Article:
When I think about, now directly, energy efficiency, I am all over energy efficiency. And let me — and I’ll give you some statistics here in just a second, but this company has a great track record we haven’t talked about a lot until about last year we really started talking about it. Energy efficiency to me translates to my customers, the ability to use our product more wisely. When you think of that electricity productivity in the United States it has improved as a percent of GDP 150 percent over the last 20 years. So Perspective --Tom Fanning we’re getting better. As we increase the economic perspective of the families we serve, they will likely consume more energy. As our economy grows at a healthier rate, it will likely consume more energy. So energy efficiency to me doesn’t mean use less; it does mean use it more wisely. And therefore, using the same kind of permanent-income hypothesis, using the same kind of consumption rate or an improved consumption rate, they can actually use more energy to make their life better. I think that’s a great thing.

Yet a 2010 study by Georgia Tech and Duke University demonstrates that Georgia could easily use efficiency and conservation to remove all need for new electricity production. Specifically, 3,000 MW by 2020 (enough so we don’t need the new nukes at Plant Vogtle) and 5,000 MW by 2030 (enough to shut down 3 of the four Coal Plant Scherer units).

Track record of the Southern Company and our subsidiary companies on energy efficiency. There are kind of two Stewards --Tom Fanning ways to think about it. One is capacity avoidance — how many new plants have we avoided building because we’ve been good stewards of energy efficiency. And energy efficiency, a lot of people translate as, you know, convert your light bulbs to CFLs and a variety of other things. I want you to broaden your horizon on what energy efficiency means. Energy efficiency really goes the whole gamut of make, move and sell electricity, and consume electricity. So it’s everything.

Don’t underestimate Tom Fanning by his constant repetition of his standard talking points. He’s a smart cookie who does understand the issues. What he wants to do, what he’s willing to do, and what he can persuade SO investors and board to do are different questions. For example, solar and wind because they have no fuel are in a very real sense more efficient than any fossil fuel or nuclear plant. He knows that, even if he goes on to talk about thermal generation (i.e., nukes, coal, and natural gas).

For example, when you make electricity, you want to have the most efficient heat rates. That’s the rate at which you convert a fuel stock into an electron. If you’re more efficient, there you’re actually practicing great energy efficiency and saving the environment and doing lots of good things.

Avoided --Tom Fanning Southern Company over the last 20 years or so has avoided about 4,000 megawatts of capacity, and that’s about the amount of capacity required to support a million homes. We serve about 4.5 million customers in the Southeast. That’s a big deal. From an energy standpoint — so these are the kilowatt-hours you actually consume.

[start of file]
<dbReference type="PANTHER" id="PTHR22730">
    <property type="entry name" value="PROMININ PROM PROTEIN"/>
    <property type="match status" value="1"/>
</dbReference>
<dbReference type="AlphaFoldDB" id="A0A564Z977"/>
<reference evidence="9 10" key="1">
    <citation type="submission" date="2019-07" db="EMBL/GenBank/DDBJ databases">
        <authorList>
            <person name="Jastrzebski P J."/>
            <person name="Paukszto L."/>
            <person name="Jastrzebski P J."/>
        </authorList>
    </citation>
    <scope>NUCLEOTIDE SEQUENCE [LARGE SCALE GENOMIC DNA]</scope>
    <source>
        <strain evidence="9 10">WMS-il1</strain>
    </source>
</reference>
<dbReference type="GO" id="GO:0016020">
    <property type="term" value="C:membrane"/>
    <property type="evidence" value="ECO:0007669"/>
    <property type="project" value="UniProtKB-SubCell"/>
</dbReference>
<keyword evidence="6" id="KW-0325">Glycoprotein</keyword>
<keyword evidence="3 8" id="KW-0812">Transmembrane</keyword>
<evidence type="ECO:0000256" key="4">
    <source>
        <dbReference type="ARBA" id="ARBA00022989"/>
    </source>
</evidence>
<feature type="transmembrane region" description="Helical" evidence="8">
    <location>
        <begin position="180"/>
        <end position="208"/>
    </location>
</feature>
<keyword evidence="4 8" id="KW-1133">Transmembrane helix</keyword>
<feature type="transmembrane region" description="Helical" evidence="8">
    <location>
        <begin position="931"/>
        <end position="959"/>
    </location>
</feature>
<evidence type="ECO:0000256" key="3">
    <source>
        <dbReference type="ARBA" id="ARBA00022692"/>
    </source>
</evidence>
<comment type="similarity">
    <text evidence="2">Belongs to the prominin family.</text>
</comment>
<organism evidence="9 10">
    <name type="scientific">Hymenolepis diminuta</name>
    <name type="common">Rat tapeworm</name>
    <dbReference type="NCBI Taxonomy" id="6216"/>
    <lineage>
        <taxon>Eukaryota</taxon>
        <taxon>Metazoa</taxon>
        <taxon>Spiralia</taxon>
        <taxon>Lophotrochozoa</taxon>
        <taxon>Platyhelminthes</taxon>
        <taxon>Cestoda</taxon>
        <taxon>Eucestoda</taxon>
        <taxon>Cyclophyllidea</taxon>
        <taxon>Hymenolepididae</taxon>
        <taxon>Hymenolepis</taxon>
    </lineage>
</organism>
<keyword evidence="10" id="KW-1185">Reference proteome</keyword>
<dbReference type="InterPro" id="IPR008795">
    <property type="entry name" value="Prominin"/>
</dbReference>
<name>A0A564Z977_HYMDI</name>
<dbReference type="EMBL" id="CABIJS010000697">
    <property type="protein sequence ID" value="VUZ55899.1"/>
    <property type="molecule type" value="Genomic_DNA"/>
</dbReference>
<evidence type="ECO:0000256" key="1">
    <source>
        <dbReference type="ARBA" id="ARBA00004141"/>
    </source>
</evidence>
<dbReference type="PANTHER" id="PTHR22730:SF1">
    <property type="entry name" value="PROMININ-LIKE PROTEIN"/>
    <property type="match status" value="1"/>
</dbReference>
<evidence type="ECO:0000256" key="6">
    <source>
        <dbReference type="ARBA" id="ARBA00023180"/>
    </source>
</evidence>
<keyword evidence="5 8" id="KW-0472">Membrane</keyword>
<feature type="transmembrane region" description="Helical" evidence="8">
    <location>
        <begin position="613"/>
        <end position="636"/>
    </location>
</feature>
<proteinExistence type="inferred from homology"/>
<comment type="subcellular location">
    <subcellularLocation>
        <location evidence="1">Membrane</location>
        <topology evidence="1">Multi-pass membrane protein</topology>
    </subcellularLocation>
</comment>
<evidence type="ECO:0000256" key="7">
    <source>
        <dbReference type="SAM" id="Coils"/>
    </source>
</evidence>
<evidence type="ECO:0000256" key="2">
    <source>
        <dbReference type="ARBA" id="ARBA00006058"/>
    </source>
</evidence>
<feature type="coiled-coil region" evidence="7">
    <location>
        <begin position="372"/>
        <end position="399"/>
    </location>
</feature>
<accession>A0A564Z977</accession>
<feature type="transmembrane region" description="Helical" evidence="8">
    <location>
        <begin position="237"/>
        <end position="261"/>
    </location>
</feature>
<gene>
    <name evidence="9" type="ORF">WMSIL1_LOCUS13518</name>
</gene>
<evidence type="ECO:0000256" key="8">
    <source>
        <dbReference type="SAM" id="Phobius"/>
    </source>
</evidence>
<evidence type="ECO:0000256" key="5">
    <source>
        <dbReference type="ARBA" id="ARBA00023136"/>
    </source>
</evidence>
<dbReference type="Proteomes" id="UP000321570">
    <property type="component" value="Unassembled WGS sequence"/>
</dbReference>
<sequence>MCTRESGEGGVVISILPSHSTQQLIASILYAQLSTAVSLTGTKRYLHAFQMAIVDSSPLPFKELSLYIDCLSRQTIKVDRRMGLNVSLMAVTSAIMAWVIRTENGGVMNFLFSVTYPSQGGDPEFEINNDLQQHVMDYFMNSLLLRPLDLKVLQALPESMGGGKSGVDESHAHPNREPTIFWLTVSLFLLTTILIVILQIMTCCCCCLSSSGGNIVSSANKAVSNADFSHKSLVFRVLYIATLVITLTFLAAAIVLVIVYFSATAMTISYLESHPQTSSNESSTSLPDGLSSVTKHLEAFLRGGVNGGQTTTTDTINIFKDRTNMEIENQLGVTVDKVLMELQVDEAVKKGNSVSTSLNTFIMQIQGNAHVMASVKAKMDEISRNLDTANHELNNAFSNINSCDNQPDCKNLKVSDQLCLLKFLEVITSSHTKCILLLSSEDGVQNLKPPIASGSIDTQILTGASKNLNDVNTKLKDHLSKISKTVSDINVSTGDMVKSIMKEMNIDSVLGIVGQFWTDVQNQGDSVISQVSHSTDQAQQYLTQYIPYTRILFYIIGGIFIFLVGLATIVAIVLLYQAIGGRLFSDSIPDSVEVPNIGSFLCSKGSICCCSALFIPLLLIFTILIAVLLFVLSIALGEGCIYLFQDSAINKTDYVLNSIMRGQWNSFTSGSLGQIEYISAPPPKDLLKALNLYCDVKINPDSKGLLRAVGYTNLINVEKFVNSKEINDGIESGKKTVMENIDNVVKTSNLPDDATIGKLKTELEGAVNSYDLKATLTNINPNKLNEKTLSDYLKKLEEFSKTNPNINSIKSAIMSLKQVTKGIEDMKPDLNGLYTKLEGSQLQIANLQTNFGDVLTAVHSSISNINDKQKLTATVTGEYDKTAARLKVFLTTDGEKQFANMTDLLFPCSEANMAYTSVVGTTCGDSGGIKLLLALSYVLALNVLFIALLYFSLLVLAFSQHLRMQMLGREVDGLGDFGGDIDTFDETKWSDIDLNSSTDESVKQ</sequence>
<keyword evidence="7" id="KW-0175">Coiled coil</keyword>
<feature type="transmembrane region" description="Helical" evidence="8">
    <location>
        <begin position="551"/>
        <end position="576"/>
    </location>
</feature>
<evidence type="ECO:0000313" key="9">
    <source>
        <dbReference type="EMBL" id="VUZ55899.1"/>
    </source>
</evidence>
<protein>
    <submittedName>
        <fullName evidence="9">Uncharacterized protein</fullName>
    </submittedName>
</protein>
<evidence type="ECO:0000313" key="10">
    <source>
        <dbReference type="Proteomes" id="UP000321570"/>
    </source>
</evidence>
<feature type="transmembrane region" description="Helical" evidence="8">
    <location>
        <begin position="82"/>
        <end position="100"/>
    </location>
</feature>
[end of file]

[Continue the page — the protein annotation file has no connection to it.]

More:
Since 2010, Southern Company has avoided something like 1.6 billion kilowatt hours through our investments in energy efficiency. That’s about the amount of energy required to run the city of Birmingham and Savannah for a year. So we are doing a lot.

Reduce further --Tom Fanning We have committed over $1 billion since 2010 through 2020 to reduce further our capacity needs via energy efficiency programs. We have, I think, the ability, we think, between now and 2020 to avoid another 800 megawatts.

So we’re doing a lot and I think the presentation that Chris Hobson gave you that talks about generation, transmission and end uses is a way that we can show leadership. Thanks very much.

Yeah, wait, wait. I didn’t answer that. One more — you wanted to associate profit making with energy efficiency. To us, growing the economy is how we’re going to make profit. So what I want to do is raise the financial reality of the customers we serve to create a more vibrant economy. And in fact, we’re seeing manufacturing — I mentioned before we’re growing manufacturing employment at double the national rate. That’s because of the blessings of cheap, plentiful, reliable energy. And we’re growing personal incomes and making American lives better. That’s the kind of role we play and that’s what we’ll do.

SO and Georgia Power on energy efficiency:

However, beware that SO and Georgia Power use a very restrictive definition of energy efficiency.

Update: Forgot the boilerplate.
Thanks to Southern Company for putting up a transcript which, while like all transcripts isn’t always 100% accurate (I’ve made some corrections in punctuation and added paragraph breaks), makes blogging a lot easier. SO’s video is still in opaque brightcove format that, unlike YouTube or Vimeo, doesn’t permit linking to specific times, so you’ll have to manually scan to 1 hour, 9 minutes, and 18 seconds see Dan Everett speak. All stills here are from SO’s video, taken by me as fair use.